Volume 1, Number 9 - March 2, 2011

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Brittany Esquijarosa
Brittany Esquijarosa
Staff Writer


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Entertainment Entertainment

Don’t Go With It

By Brittany Esquijarosa
Britt.Esquijarosa001@mymdc.net

After watching Just Go With It, it seemed aptly titled as a desperate way to lure someone into watching the film rather than that of relevancy to the film.

Producer Dennis Dugan and Adam Sandler have partnered up once again. Dugan has re-created the 1969’ film Cactus Flower into a predictable and scarcely humored adaptation.

Sandler plays his standard geeky, childlike and humorous character—which seems far past stale. In the film he portrays Danny, an major geek turned successful plastic surgeon who finds that frequently falsifying marriage helps him pick up women.

Writers Allan Loeb and Timothy Dowling generously provided Sandler’s character with a slew of comical punch lines in which he executed fantastically.

As in every rom-com, the pathologically lying man-whore ultimately finds “the one.” In this case, it is a much younger woman, Palmer, played by first-time feature-film actress Brooklyn Decker—who provides enough skin for any man to be able to sit through the entire film with ease.

Palmer and Danny—who is wedding ring-less for the night—ironically hit it off. That is, until she stumbles across his fictitious wedding band and demands to meet the woman in the midst of the supposed divorce.

Opposite Sandler is rom-com veteran Jennifer Aniston, who plays Katherine, a worn-out, single mother of two, who is also Danny’s receptionist slash trusty go-to gal pal. Danny convinces Katherine to act as his wife to be able to further his relationship with Palmer.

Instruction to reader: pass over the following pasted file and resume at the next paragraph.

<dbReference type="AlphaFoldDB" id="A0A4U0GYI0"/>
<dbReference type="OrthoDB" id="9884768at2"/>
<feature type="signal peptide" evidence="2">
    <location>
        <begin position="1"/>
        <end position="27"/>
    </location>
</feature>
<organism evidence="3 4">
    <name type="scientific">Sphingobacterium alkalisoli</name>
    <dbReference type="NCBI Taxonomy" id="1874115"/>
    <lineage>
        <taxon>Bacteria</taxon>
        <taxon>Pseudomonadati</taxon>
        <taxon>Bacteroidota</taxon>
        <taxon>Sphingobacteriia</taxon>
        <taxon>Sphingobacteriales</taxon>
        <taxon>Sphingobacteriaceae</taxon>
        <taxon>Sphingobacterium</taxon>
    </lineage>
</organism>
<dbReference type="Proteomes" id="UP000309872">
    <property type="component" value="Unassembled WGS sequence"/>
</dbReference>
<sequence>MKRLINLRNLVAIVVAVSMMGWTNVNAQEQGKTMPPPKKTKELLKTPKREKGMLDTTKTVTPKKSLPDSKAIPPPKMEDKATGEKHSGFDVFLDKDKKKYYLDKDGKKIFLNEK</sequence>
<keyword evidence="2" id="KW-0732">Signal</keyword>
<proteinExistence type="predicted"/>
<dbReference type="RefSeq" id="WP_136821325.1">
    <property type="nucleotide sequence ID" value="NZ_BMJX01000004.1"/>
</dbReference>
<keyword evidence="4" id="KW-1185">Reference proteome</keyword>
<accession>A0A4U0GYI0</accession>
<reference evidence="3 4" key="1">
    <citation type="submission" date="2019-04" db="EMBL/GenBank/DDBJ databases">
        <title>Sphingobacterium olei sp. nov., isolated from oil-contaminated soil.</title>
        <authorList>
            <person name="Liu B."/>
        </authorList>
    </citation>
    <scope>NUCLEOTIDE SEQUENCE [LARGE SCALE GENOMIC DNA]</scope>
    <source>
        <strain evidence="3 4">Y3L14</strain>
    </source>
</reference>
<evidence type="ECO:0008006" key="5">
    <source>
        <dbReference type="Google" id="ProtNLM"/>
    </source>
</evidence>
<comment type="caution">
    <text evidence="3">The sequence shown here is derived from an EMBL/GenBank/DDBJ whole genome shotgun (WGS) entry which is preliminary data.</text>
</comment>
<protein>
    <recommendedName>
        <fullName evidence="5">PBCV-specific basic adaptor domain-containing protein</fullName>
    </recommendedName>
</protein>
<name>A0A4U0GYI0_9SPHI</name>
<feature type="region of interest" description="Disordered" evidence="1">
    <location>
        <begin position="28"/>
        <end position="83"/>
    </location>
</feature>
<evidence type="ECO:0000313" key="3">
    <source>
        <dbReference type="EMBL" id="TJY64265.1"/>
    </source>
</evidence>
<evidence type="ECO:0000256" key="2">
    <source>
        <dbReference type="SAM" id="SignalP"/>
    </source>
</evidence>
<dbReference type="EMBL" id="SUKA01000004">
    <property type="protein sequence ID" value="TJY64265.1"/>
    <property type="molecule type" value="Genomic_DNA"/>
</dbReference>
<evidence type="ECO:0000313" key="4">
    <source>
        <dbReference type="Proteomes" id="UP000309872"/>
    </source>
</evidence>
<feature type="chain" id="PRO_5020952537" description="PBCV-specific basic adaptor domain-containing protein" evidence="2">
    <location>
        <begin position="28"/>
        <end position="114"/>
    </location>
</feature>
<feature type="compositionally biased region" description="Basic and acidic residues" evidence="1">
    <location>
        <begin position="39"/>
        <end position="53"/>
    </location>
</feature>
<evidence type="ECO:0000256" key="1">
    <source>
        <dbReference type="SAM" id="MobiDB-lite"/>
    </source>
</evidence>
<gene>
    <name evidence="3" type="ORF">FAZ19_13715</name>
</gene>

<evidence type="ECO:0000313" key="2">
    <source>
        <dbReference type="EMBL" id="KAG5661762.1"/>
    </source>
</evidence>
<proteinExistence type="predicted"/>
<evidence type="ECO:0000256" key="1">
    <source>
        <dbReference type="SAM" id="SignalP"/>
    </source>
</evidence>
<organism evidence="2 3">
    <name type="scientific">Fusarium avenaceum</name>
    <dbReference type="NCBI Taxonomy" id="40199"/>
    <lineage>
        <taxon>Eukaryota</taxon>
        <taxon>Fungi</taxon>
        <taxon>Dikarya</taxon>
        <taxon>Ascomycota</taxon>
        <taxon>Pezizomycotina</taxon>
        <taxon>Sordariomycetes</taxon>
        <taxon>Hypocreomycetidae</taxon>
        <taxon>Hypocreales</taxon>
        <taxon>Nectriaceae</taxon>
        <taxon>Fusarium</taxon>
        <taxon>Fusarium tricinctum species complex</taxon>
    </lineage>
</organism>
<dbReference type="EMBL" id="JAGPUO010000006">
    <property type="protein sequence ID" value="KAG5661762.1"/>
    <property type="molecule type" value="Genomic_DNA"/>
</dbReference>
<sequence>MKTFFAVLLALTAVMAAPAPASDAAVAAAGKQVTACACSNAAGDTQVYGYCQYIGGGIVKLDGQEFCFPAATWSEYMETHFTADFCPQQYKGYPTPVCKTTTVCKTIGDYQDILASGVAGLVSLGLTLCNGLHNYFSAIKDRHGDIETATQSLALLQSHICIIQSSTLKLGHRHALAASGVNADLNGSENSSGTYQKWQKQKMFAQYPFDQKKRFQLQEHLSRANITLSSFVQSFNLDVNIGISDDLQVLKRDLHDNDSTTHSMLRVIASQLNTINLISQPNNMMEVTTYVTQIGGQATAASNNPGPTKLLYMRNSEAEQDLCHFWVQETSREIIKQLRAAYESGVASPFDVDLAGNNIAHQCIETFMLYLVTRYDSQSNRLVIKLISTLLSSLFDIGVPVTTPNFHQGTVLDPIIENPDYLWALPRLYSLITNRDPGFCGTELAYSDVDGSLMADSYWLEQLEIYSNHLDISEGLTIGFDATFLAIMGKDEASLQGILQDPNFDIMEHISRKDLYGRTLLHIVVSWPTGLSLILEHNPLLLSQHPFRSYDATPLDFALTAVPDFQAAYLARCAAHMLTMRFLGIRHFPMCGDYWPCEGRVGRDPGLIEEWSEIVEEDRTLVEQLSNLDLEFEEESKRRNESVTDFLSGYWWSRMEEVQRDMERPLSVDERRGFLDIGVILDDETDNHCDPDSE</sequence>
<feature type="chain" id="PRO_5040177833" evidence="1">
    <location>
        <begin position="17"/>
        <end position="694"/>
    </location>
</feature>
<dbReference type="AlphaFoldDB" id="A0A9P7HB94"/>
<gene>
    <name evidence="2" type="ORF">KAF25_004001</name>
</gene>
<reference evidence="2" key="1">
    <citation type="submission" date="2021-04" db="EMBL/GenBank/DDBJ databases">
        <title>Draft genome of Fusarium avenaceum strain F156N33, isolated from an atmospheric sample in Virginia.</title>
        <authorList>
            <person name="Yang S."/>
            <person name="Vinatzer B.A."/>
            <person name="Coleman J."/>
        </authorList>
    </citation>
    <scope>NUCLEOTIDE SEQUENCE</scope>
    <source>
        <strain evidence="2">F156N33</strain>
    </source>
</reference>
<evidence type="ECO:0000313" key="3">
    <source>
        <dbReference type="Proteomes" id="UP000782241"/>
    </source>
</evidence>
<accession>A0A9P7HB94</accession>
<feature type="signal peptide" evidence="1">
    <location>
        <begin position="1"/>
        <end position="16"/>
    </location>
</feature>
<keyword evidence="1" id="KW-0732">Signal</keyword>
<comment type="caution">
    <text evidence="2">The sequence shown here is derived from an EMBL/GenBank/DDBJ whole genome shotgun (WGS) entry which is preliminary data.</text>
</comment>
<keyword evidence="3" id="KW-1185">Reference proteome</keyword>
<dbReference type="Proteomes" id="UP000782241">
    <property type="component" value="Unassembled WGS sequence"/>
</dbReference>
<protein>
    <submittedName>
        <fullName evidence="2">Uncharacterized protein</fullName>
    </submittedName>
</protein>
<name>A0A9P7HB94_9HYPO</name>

Katherine undergoes an extreme makeover to be able to adequately portray the lifestyle of a plastic surgeon’s wife. Aniston most likely played the part so well because she is basically transformed into her real-life self.

Not only does Danny lie about his wife, but he utilizes Katherine’s children as an added bonus—and in come the stars of the film.

Bailee Madison (Maggie) and Griffin Gluck (Michael) play Katherine’s children. Eleven-year-old Madison stole the limelight, with a two-hour-long pointless yet charming British accent and perfectly timed punch lines.

After various meetings, the newly fabricated family flies to Hawaii—with no real reason why. After Katherine and Danny encounter and spend a night with her high school nemesis, Devlin Adams (Nicole Kidman) the predictability ensues.

Katherine and Danny learn that they are truly meant for each other and end up in connubial bliss, this time without having to pretend.

If you’re willing to settle for bland performances and a predictable plot, I’d say “just go with it”, but don’t complain when you wish you hadn’t.


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